Western Short Story
The Judge
Tom Sheehan

Western Short Story

Judge Herman Guest, holding court in The Alibi Saloon, said, “He was the wiriest, ridin’est, ropin’est, hallaluajin’est, shootin’est cowboy I ever did see, that cowboy I damned well saw more than a fair share in my time. I tell you he could shoot the top off’n a bottle at 50 feet hardly ever lookin’ like he was aimin’, and he never missed it. Not ever.”

“What was this critter’s name, Judge? You ain’t said so much as a nickname and no initials to set us knowin’, and that’s the truth.”

“Oh,” came back the judge, “It’s too dang early to be givin’ out names like it was Christmas time. This here is the story you wanted to hear, so I’ll tell it my way, right down to his name, this cowboy, when the times comes.” He licked his lips again and kissed the top rim of his glass.

This was a Saturday afternoon in the Alibi Saloon and Judge Guest was “jawin’ and chewin’ and talkin’” out of the side of his mouth, or the corner if you can picture it, and his face covered with hair white as the peak of Salicid Mountain across the river from the saloon and uphill a ways. He had a bold but kind of dumb stare in his eyes as he talked on and on about his favorite topic, the best cowboy, “and the terrorin’est” he ever knew. “The man is goin’ to make amends for all the dirt and dog stuff done him in this life afore he lets go of it all, and that’s a promise I make as the leadin’ lawfulest man in the territory.”

The judge, as just about everybody in the territory knew, would keep drinking all day as long as someone would arrange another drink to come to his hand as soon as the current one was licked off the top rim of his glass, for the judge had this strange habit, like I said, “of kissin’ every drink goodbye like it darn near might be my last one on this green earth,” as he was often heard to say.

“Where’d you first meet this stranger-than-hell cowboy, Judge? Was it in the territory or in some other world we ain’t rode to yet?”

All the retorts, as you might suppose, were ready at hand, and though they may not have been in the same exact order for each Saturday of the “high sittin’,” as the judge called it, they all came in their due time, which was anytime on a Saturday afternoon and into the deepest shadows of night until the judge might be carried off because he got caught nodding a time or two now and then.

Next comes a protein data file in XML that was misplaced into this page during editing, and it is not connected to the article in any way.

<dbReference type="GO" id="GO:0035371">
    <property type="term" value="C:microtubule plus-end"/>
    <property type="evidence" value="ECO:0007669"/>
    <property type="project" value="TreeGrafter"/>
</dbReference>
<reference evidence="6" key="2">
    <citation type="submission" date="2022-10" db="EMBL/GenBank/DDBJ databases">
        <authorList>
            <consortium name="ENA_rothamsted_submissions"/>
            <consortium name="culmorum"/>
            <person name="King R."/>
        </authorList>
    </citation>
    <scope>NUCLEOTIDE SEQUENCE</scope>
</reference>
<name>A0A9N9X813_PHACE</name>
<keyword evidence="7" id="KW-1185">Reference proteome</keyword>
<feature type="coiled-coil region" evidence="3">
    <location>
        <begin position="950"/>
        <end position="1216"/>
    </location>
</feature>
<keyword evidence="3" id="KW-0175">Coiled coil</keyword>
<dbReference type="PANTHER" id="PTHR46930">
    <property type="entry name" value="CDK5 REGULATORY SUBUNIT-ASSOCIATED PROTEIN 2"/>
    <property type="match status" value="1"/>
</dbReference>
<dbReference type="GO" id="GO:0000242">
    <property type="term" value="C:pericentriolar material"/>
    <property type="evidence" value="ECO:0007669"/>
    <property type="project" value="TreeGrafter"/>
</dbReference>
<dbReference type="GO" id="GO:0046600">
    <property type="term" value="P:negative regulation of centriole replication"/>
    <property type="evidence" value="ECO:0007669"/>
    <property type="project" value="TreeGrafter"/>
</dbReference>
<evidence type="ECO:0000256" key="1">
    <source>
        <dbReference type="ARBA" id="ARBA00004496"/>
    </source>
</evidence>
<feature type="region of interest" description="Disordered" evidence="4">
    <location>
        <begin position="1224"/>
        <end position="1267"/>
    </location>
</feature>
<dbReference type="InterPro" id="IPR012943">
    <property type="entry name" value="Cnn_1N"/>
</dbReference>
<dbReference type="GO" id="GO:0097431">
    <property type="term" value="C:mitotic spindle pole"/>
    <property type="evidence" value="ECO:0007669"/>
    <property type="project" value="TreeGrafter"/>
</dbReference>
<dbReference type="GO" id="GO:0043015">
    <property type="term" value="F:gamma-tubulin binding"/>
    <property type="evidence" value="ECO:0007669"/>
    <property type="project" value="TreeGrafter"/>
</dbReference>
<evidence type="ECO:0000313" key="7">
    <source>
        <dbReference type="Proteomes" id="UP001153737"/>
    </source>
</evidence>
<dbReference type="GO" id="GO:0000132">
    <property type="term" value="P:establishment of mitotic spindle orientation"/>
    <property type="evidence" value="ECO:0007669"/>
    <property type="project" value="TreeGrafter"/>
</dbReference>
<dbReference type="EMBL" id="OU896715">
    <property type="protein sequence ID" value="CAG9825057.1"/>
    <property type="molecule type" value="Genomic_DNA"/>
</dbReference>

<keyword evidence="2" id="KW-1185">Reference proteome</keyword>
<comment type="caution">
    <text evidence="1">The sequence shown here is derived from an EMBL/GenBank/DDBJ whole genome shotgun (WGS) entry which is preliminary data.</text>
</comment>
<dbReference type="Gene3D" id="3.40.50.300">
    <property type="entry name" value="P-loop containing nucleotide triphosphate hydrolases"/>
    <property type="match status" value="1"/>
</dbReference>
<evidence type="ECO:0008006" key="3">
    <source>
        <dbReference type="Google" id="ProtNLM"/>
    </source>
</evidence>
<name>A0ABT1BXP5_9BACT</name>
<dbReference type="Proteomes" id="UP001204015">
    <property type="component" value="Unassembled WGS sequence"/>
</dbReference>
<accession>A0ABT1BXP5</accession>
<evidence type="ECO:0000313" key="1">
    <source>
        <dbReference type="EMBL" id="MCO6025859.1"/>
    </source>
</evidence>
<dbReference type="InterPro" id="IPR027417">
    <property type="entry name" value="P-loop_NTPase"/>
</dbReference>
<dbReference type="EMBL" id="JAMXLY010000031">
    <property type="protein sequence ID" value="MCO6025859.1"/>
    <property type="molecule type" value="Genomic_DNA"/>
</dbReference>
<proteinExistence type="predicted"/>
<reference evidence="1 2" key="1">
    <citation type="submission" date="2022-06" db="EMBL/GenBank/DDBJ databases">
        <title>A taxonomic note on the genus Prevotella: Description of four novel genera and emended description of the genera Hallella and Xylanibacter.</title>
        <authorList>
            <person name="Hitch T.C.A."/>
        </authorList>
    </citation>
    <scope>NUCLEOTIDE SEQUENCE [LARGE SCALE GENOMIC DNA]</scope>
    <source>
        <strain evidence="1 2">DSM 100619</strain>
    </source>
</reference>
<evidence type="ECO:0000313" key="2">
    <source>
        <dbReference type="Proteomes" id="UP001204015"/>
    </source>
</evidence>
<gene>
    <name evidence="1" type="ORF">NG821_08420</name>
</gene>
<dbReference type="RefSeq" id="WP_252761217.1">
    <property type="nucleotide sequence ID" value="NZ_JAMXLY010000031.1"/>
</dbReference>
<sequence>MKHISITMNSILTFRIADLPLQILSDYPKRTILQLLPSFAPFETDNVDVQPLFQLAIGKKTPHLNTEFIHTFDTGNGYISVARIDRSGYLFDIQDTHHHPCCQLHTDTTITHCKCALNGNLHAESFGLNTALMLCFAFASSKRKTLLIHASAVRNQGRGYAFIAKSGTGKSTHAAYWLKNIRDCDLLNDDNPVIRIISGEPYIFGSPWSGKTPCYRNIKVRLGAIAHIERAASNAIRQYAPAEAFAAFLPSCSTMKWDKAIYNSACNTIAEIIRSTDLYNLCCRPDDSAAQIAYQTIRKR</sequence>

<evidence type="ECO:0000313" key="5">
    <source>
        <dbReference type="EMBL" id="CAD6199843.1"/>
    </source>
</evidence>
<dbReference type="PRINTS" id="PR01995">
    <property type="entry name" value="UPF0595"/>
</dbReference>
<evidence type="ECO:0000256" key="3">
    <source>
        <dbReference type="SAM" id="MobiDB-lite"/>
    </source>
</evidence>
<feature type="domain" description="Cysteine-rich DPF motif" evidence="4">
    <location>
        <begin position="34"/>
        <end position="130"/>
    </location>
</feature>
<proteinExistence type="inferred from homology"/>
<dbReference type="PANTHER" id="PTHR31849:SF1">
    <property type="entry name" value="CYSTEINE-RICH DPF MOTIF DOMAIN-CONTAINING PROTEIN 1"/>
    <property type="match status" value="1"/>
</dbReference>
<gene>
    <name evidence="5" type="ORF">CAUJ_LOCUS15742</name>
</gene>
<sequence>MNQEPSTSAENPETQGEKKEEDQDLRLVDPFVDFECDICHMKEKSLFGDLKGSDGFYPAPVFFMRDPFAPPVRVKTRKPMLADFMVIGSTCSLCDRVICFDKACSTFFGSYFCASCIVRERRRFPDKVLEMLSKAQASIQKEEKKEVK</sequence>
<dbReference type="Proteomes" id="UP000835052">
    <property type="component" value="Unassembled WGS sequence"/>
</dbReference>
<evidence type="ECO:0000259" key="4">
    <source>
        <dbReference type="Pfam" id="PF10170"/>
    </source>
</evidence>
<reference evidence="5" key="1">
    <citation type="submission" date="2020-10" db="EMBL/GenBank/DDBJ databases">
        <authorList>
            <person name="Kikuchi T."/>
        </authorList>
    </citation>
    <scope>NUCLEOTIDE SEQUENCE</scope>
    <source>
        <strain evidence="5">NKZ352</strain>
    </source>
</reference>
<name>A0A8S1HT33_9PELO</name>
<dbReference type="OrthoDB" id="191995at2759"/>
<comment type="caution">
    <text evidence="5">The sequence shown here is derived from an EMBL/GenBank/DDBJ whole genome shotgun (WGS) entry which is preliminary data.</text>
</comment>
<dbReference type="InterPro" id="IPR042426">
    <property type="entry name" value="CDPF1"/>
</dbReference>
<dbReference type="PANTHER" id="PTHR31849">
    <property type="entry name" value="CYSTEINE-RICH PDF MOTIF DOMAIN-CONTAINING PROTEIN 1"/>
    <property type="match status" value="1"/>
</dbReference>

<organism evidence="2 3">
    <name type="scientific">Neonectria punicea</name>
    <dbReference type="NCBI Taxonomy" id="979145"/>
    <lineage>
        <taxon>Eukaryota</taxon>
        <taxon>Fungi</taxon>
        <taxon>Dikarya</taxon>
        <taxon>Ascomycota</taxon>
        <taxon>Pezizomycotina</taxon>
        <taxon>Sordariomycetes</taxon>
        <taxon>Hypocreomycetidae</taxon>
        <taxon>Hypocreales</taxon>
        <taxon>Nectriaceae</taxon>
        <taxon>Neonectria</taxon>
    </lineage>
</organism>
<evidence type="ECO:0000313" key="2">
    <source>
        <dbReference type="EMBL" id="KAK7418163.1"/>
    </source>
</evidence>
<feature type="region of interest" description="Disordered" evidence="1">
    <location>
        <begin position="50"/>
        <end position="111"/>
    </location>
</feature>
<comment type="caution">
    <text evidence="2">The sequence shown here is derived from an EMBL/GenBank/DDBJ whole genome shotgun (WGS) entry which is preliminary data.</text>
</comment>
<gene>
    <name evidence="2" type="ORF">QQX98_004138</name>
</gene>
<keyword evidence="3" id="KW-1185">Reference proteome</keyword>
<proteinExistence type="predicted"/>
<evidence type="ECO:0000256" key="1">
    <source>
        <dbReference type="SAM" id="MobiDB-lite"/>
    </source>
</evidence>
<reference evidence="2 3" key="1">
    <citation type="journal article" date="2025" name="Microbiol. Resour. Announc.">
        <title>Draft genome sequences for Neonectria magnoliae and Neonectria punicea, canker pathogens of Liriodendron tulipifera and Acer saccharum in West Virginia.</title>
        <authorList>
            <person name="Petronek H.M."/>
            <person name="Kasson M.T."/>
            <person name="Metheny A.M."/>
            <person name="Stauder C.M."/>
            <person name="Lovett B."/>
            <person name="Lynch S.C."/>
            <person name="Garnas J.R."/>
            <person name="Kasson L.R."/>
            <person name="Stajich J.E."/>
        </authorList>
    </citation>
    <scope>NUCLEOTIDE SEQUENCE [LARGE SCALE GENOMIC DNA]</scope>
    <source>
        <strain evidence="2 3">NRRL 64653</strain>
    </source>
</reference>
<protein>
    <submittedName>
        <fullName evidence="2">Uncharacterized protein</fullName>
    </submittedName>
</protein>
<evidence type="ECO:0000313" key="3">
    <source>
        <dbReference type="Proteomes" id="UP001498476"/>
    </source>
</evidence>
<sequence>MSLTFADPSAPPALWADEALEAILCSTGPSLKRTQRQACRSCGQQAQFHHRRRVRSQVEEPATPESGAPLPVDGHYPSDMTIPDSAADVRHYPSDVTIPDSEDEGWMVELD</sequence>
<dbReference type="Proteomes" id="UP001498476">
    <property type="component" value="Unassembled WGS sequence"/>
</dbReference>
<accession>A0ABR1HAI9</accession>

“It was on the Brazos, I think, or The Snake as it run out of mountains and a small town had started breathin’ right there on the edge of the grass and the trail comin’ down along the river and outta the mountains up back of it all. He was just comin’ into town like it was a Satiday when three gents, whom I got to meet later in the day in a court hurry, tried to take everybody’s money outta the bank, and had done shot the teller and a young fella mindin’ his own business just outside the bank door, shot him right in his face and it was kinda a good thing he never got to look at hisself again ’cause he was a horror show from then on, which was only a few hours anyway afore he passed on.”

“What was that poor boy’s name, Judge?”

“Harland Baker, from what I recall,” offered the judge. Of course, everybody knew the boy’s name changed with every session, and they all wondered when one of them would find his own face described so horrible or a name was used for a second time, but none of that had popped up yet in the judge’s mind, even though he was tight to the glass and loose in the sheets of wind blowing on him.

“The boy was one nice kid and a hard worker for his poor mother who lived in a shack west of town and took in laundry to get food for her children, this now dead boy bein’ one a them.”

“What happened next, Judge? You remember any of that, it bein’ so long ago?”